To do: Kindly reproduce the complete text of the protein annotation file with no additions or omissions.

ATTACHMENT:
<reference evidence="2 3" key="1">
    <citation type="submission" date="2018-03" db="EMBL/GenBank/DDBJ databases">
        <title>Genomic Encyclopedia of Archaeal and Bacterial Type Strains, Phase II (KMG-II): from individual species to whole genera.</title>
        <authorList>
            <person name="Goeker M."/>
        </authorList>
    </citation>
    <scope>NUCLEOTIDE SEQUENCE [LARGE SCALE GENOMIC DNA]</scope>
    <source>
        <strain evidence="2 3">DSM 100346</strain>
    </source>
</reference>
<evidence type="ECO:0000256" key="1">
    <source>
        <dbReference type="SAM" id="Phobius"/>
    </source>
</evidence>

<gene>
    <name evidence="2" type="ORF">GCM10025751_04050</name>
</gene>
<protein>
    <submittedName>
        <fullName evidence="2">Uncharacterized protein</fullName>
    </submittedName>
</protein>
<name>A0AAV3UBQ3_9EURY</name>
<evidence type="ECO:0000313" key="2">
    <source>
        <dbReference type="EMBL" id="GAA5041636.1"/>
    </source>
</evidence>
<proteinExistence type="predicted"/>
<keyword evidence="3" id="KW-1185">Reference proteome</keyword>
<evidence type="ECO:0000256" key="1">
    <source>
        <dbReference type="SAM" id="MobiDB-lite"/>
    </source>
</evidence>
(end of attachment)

<reference evidence="2 3" key="1">
    <citation type="submission" date="2018-03" db="EMBL/GenBank/DDBJ databases">
        <title>Genomic Encyclopedia of Archaeal and Bacterial Type Strains, Phase II (KMG-II): from individual species to whole genera.</title>
        <authorList>
            <person name="Goeker M."/>
        </authorList>
    </citation>
    <scope>NUCLEOTIDE SEQUENCE [LARGE SCALE GENOMIC DNA]</scope>
    <source>
        <strain evidence="2 3">DSM 100346</strain>
    </source>
</reference>
<evidence type="ECO:0000256" key="1">
    <source>
        <dbReference type="SAM" id="Phobius"/>
    </source>
</evidence>

<gene>
    <name evidence="2" type="ORF">GCM10025751_04050</name>
</gene>
<protein>
    <submittedName>
        <fullName evidence="2">Uncharacterized protein</fullName>
    </submittedName>
</protein>
<name>A0AAV3UBQ3_9EURY</name>
<evidence type="ECO:0000313" key="2">
    <source>
        <dbReference type="EMBL" id="GAA5041636.1"/>
    </source>
</evidence>
<proteinExistence type="predicted"/>
<keyword evidence="3" id="KW-1185">Reference proteome</keyword>
<evidence type="ECO:0000256" key="1">
    <source>
        <dbReference type="SAM" id="MobiDB-lite"/>
    </source>
</evidence>